An Exploration of the Relationship Between Social-Emotional Learning and Office Discipline Referral Frequency
Finder, Yarden Ran 1990-
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High rates of student misbehavior within the American public school system are a chronic problem for many public schools. Public schools sometimes address the rising problem of student misbehavior in ineffective, unproductive, and often harmful ways; they punish and exclude students from the academic setting, thus fostering resentment in students who misbehave, wasting school resources, contributing to the “school-to-prison pipeline,” increasing disproportionality, and setting students up for negative long-term outcomes. Furthermore, schools may fail to assess for, identify, and address the skill deficits that lead students to misbehave. The implementation of Social-Emotional Learning (SEL) as a component of positive behavior supports, as well as the integration of universal screening for students to determine the risk of future school misbehavior, could help schools address discipline problems more proactively, effectively, and efficiently. The current study sought to examine whether SEL is a predictor of office discipline referral (ODR) frequency by using archival data of teacher ratings of elementary, middle, and high school students’ social-emotional learning skills. The results obtained from the data analyses indicated that SEL competencies predicted ODR frequency in the elementary school, middle school, and high school samples. Taken together with the existing and emerging literature base, these findings suggest that SEL interventions might contribute to decreases in ODR frequency. These findings are encouraging to school psychologists seeking to understand, prevent, and decrease the frequency of ODRs and their negative consequences.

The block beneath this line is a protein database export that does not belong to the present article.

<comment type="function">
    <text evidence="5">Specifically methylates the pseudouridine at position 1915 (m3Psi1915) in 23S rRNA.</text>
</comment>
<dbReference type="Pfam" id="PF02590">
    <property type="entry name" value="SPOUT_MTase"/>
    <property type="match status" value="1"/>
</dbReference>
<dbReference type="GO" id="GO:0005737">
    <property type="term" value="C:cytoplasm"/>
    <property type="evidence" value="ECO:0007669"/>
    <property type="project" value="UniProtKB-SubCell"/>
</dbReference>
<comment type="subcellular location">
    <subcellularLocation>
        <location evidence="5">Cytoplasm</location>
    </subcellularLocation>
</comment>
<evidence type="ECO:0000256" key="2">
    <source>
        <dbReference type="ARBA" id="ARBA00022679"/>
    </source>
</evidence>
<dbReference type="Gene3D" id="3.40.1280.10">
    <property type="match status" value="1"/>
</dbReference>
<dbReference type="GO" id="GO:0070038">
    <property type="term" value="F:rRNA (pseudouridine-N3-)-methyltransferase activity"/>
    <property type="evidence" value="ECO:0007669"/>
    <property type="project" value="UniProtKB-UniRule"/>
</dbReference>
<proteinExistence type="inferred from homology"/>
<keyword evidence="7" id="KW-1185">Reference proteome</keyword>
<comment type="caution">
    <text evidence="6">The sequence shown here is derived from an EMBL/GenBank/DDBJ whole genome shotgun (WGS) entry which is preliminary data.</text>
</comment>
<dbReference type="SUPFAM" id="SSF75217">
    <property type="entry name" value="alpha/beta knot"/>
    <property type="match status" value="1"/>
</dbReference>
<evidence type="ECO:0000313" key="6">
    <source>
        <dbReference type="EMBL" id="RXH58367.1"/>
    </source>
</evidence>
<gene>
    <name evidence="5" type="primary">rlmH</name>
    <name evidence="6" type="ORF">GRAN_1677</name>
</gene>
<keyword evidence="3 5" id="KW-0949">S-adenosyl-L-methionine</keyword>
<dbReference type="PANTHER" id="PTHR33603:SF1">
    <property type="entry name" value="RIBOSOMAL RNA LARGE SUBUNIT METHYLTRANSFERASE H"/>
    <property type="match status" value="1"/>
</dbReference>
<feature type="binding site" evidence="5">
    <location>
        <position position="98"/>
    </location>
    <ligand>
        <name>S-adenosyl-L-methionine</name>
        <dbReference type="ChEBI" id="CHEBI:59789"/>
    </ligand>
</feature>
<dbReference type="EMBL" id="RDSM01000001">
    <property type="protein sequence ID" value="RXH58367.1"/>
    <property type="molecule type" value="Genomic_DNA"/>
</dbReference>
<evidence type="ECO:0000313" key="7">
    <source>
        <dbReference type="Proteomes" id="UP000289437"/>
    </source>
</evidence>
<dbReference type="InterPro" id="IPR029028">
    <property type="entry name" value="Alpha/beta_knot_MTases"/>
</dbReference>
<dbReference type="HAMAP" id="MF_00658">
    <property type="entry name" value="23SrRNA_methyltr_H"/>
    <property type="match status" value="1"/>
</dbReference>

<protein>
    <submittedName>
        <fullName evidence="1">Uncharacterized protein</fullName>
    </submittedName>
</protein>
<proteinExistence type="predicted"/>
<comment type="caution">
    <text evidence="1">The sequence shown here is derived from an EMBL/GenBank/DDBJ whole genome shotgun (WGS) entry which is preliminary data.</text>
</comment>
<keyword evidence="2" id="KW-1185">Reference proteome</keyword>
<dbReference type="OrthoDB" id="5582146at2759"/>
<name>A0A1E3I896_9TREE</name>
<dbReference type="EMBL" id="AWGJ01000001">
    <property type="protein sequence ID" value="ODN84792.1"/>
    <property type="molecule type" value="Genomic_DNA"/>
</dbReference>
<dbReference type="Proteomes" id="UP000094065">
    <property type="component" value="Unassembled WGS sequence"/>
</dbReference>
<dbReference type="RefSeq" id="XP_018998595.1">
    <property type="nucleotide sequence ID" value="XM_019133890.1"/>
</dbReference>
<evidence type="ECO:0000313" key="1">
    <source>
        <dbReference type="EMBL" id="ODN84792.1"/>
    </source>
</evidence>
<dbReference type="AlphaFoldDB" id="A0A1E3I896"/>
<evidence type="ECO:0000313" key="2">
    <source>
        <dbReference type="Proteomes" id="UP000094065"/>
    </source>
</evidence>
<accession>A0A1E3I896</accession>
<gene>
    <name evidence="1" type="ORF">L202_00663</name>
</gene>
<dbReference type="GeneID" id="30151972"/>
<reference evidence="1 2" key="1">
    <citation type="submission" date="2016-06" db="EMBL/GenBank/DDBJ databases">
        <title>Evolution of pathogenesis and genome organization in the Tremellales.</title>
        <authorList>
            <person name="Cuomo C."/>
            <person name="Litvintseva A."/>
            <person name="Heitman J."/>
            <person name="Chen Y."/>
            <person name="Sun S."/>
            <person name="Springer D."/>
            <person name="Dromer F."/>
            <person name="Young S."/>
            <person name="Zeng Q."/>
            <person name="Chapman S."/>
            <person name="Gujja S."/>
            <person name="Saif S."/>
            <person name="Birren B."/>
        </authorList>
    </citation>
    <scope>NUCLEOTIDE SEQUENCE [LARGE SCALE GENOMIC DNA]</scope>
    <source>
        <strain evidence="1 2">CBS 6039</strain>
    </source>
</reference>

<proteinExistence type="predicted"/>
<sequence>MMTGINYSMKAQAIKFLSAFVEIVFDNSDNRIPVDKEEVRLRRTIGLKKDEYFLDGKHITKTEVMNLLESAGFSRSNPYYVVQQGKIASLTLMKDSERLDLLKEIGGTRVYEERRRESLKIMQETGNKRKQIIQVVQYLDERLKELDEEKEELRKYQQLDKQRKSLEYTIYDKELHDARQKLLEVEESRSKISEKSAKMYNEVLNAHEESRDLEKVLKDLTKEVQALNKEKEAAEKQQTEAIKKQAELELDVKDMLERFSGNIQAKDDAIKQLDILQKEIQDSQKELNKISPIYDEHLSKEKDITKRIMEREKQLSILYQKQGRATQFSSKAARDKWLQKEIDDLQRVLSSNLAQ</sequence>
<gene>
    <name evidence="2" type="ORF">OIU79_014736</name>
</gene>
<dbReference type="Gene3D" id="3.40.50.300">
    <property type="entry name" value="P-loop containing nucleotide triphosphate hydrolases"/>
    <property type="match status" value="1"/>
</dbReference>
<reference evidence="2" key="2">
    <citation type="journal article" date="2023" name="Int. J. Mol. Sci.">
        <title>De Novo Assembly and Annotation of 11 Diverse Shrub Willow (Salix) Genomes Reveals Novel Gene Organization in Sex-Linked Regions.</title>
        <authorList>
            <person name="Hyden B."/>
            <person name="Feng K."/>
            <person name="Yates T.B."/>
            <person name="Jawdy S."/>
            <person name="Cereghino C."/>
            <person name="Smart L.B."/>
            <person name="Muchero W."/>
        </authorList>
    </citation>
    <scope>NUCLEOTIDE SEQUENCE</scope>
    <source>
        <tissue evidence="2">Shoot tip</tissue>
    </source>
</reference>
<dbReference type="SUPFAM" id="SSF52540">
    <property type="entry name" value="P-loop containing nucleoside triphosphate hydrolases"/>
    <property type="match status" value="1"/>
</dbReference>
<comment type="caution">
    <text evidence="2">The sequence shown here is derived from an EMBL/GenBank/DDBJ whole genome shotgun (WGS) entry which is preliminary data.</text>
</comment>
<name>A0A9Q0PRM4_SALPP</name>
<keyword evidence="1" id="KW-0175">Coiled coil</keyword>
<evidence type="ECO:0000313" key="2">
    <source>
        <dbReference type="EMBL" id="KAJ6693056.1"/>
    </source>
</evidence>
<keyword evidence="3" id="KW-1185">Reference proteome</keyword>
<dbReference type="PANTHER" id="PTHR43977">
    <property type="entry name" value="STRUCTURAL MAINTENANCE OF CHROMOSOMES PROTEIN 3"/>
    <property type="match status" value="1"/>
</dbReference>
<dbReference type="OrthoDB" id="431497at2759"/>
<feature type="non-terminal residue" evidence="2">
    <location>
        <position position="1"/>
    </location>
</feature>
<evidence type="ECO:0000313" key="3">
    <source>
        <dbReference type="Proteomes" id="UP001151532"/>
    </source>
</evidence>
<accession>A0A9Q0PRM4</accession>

Institutional Repository URIhttps://hdl.handle.net/10657.1/2604
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